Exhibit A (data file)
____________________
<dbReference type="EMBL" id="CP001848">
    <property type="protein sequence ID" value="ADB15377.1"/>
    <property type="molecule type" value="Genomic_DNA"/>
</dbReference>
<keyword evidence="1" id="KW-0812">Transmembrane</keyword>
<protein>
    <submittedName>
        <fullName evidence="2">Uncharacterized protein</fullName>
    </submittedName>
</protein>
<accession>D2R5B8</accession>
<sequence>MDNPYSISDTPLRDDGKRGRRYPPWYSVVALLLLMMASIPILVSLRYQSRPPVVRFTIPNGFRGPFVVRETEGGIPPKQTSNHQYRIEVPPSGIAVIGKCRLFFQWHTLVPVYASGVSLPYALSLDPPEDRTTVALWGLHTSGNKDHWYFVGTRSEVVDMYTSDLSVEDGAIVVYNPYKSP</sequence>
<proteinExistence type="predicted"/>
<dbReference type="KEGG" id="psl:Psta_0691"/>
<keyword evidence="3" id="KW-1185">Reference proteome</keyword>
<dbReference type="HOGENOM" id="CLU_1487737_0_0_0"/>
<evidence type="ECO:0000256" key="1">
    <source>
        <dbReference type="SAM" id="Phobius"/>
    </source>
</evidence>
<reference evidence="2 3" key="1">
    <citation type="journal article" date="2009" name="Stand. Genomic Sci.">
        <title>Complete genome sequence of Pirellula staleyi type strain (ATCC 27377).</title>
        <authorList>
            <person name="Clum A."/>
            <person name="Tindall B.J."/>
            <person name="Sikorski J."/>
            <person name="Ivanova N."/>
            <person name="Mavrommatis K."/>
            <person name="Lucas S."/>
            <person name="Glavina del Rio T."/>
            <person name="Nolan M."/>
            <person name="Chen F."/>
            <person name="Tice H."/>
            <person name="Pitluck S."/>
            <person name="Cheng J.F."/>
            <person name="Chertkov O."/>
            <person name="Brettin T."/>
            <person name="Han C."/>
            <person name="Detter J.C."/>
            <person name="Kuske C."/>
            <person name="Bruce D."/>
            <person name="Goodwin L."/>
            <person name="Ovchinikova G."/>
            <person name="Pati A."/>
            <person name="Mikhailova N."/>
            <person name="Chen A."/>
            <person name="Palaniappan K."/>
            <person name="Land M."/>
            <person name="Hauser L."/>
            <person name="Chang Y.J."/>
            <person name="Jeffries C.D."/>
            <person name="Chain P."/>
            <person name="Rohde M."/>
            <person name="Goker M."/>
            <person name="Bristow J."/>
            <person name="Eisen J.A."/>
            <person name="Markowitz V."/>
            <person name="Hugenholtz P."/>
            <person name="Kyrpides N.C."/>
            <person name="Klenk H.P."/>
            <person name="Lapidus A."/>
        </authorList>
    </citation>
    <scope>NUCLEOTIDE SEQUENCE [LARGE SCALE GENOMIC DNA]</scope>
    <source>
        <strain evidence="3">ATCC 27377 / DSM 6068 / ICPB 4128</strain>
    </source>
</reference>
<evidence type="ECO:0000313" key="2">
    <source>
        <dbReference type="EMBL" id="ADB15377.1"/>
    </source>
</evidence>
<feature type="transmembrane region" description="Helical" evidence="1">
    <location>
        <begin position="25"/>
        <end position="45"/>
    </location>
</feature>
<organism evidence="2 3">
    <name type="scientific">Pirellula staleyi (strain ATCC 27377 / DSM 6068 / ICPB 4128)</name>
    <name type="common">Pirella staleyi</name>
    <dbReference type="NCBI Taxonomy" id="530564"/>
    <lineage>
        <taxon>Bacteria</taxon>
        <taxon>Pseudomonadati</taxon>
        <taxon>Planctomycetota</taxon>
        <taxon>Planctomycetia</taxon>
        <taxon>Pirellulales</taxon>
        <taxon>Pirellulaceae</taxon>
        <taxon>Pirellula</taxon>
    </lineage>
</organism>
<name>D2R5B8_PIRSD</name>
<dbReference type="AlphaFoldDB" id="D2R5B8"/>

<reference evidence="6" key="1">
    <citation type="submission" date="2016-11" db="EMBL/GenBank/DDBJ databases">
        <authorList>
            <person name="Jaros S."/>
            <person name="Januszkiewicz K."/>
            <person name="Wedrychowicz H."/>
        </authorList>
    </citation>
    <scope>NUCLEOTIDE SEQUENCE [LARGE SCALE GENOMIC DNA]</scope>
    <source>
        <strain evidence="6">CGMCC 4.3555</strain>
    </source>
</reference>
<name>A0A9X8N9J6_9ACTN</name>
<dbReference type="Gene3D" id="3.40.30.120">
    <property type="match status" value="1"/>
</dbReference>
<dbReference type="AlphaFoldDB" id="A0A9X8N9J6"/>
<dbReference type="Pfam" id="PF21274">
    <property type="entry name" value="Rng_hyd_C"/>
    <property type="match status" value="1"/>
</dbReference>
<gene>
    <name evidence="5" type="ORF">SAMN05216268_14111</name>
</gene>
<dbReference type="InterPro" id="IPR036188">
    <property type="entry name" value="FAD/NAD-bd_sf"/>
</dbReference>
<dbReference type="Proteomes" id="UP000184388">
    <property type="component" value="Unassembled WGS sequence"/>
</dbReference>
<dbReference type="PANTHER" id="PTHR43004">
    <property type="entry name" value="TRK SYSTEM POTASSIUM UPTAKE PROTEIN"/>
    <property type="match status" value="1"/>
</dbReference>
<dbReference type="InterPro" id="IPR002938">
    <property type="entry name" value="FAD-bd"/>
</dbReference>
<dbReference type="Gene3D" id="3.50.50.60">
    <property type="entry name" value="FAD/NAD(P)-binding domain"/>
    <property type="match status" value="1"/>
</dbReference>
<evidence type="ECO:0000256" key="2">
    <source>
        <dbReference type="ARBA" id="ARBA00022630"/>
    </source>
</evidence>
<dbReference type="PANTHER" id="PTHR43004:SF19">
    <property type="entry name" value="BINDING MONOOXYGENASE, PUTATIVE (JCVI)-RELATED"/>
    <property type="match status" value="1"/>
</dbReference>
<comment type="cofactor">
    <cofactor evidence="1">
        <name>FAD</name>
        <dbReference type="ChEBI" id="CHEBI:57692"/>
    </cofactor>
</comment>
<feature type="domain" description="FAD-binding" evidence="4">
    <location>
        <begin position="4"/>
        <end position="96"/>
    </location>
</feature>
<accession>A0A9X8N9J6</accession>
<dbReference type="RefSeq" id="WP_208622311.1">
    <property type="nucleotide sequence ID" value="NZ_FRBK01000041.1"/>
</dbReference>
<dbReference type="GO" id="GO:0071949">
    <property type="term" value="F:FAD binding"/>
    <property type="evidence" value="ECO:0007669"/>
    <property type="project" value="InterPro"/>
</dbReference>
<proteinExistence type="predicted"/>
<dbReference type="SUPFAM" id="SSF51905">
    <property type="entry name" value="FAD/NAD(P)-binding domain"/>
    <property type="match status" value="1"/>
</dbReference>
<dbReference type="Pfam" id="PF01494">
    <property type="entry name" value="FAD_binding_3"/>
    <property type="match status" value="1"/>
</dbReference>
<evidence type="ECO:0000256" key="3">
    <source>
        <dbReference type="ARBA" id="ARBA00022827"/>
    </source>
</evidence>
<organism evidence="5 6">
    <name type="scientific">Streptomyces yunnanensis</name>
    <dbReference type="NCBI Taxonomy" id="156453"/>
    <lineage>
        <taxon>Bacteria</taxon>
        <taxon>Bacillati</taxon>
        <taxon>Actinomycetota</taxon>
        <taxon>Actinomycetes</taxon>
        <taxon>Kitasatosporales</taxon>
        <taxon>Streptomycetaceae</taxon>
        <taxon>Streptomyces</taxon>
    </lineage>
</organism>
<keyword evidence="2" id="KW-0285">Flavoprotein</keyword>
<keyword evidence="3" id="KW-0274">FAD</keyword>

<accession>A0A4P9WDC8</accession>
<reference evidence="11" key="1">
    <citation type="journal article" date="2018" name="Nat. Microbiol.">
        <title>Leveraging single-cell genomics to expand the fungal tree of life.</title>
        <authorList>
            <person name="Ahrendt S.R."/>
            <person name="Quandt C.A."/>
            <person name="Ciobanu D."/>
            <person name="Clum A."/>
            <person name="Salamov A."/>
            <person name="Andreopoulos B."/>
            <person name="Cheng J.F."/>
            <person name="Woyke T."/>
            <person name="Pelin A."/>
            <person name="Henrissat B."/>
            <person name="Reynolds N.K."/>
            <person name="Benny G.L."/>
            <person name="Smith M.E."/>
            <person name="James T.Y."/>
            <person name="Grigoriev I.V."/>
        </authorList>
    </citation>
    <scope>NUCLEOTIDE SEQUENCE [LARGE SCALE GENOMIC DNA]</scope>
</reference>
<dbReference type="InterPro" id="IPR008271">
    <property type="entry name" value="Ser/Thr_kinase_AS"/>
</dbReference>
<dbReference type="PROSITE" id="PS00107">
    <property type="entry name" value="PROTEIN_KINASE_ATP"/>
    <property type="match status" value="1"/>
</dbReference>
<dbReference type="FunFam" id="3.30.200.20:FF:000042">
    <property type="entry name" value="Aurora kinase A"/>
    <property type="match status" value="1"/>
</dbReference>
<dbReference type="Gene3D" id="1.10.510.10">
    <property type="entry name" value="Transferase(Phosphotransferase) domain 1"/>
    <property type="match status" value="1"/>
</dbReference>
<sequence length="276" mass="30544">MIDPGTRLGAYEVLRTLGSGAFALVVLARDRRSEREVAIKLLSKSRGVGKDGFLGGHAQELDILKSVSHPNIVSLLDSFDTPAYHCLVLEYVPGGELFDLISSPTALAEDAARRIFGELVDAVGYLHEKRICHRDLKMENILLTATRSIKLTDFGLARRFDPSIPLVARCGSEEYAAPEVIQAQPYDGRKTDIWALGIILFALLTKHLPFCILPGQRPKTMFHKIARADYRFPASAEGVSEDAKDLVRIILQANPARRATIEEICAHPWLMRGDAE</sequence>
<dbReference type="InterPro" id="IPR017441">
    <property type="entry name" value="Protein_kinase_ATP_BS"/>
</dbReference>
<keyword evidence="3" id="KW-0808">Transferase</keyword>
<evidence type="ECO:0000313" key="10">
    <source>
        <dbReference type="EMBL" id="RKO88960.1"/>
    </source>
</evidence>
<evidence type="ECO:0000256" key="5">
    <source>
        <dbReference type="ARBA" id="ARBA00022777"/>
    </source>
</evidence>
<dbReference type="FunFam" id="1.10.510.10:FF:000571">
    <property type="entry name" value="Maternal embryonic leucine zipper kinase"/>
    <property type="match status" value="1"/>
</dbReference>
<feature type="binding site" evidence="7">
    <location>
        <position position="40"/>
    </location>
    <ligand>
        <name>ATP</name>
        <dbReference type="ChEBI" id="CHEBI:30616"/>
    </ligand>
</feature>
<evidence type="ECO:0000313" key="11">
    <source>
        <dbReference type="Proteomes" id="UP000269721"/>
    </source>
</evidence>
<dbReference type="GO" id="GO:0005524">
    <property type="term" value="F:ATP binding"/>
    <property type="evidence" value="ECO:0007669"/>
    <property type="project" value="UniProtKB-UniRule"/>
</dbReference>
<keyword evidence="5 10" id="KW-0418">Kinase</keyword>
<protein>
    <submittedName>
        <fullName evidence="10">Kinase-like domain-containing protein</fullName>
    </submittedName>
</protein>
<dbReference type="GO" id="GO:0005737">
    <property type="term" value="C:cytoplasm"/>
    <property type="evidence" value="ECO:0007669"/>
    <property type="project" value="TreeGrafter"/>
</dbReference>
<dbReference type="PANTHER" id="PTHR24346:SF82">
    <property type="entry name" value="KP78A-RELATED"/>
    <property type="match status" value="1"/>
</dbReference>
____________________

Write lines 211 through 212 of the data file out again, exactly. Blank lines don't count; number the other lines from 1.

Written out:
            <person name="Woyke T."/>
            <person name="Pelin A."/>